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    United States Attorney's Office
    Central District of California

    Thom Mrozek
    Public Affairs Officer

    (213) 894-6947

    Return to the 2007 Press Release Index
    Release No. 07-074

    June 6, 2007


    SANTA ANA, California -- The fifth member of a Southern California family who conspired to export United States defense articles to the People’s Republic of China has pleaded guilty to acting as an agent of the PRC.

    Rebecca Laiwah Chiu, 63, of Downey, pleaded guilty late Tuesday night to failing to register as a foreign agent. On the first day of a trial in United States District Court, Chiu admitted that she operated within the United States under the control of the government of the PRC.

    Chiu is the fifth and final defendant to be convicted for participating in a scheme to obtain sensitive military technology and to illegally export the material to the PRC.

    The other defendants previously convicted in this case are:

    - Chi Mak, 66, of Downey, who is Chiu’s husband and a former engineer for defense contractor Power Paragon, was at the center of the conspiracy and was convicted at trial;

    - Chi Mak’s brother, Tai Mak, 57, of Alhambra, who pleaded guilty on Monday;

    - Tai Mak’s wife, Fuk Heung Li, 49, also of Alhambra, who pleaded guilty on Monday; and

    - Tai Mak’s son, Yui “Billy” Mak, 27 of Alhambra, who pleaded guilty last Friday.

    An investigation by federal authorities revealed that co-conspirators from the PRC provided Chi Mak with “tasking lists” that requested specific defense information, including sensitive areas of U.S. Naval research concerning nuclear-powered submarines. The lists contained instructions for Chi Mak to participate in seminars and then compile the information he obtained at the seminars onto computer disks. Chi Mak collected technical information about the Navy’s current and future warship technologies, some of which constituted defense articles. This included information that was sensitive and subject to restriction regarding its distribution, storage and handling. Chi Mak and his wife copied the information intended for the PRC onto CD-ROM disks, which were then given to Tai Mak. Billy Mak then encrypted the defense data onto a CD-ROM disk in preparation for surreptitious delivery to the PRC. This CD-ROM was found hidden in luggage on October 28, 2005 when Fuk Li and Tai Mak attempted to board a flight to the PRC at Los Angeles International Airport. Tai Mak and Fuk Li were arrested at the airport, while Chi Mak and Chiu were arrested at their home. Billy Mak was charged and arrested seven months later.

    “This counterintelligence investigation, worked in partnership with the Naval Criminal Investigative Service, and in cooperation with the Department of Homeland Security, resulted not only with a trial conviction of Mr. Chi Mak on all charges, but also guilty pleas from the remaining four defendants who've admitted to charges that include failing to register as an agent of a foreign government, as well as violating export control laws,” said J. Stephen Tidwell, Assistant Director in Charge of the FBI in Los Angeles. “This case exemplifies the FBI's vision and tenacity in its commitment to protecting America's crown jewels, many of which can be found in Southern California, and should send a warning to those who would endeavor to compromise national security.”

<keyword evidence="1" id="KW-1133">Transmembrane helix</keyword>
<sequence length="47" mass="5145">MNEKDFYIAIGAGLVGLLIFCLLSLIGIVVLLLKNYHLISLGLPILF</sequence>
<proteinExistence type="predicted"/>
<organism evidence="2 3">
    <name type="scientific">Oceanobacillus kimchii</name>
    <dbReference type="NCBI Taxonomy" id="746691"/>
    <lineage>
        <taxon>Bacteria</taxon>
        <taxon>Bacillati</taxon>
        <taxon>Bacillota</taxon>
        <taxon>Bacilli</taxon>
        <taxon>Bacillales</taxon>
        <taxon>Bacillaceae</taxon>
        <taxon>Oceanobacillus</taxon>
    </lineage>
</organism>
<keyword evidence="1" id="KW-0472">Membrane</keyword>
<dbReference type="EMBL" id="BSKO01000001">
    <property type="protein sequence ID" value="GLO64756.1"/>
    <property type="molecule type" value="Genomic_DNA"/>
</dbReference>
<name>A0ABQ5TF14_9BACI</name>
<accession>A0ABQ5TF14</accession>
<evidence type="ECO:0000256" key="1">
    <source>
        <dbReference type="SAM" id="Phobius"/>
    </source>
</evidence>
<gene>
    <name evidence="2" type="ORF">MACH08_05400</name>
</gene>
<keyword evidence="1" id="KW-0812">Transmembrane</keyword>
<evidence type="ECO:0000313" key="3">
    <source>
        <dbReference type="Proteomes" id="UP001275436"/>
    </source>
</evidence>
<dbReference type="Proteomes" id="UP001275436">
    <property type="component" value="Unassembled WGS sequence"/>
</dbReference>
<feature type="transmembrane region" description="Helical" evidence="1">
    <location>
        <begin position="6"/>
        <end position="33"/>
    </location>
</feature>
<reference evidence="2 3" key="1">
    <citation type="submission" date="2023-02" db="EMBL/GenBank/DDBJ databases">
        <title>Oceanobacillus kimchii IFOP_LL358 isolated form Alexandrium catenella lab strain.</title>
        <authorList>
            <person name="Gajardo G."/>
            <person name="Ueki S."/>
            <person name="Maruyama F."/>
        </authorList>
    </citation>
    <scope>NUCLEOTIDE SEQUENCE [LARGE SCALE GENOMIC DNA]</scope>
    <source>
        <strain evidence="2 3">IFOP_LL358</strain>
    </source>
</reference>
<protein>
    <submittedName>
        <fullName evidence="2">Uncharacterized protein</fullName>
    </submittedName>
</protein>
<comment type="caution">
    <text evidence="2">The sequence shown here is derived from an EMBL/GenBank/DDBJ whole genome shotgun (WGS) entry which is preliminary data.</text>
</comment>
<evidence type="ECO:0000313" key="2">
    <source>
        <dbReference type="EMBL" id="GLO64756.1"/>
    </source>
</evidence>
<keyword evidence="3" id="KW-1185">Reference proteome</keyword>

Chi Mak was found guilty by a federal jury last month of conspiracy, two counts of attempting to violate export control laws, failing to register as a foreign agent and making false statements to federal investigators. Chi Mak is scheduled to be sentenced by United States District Judge Cormac J. Carney on September 10, at which time he faces a maximum possible sentence of 45 years in federal prison. Chi Mak has been in jail since his arrest.

    The plea agreement between Chiu and the government calls for a sentence of three years in federal prison. Chiu, who is free on bond, is scheduled to be sentenced by Judge Carney on October 29.

    Tai Mak pleaded guilty to conspiring to export defense articles, a crime that carries a maximum statutory sentence of 10 years in prison. Tai Mak, who has been in jail since he was arrested, is scheduled to be sentenced by Judge Carney on October 1.

    Fuk Mak pleaded guilty to aiding and abetting the attempted illegal export scheme. Fuk Mak, who is free on bond, is expected to receive a probationary sentence on October 1.

    Billy Mak, who is also free on bond, also pleaded guilty to aiding and abetting the scheme and is expected to receive a sentence of “time served” – approximately one year in jail – on September 24.

    This investigation was conducted jointly by the Federal Bureau of Investigation and the Naval Criminal Investigative Service, which received substantial assistance from U.S. Immigration and Customs Enforcement.


    Release No. 07-074
    Return to the 2007 Press Release Index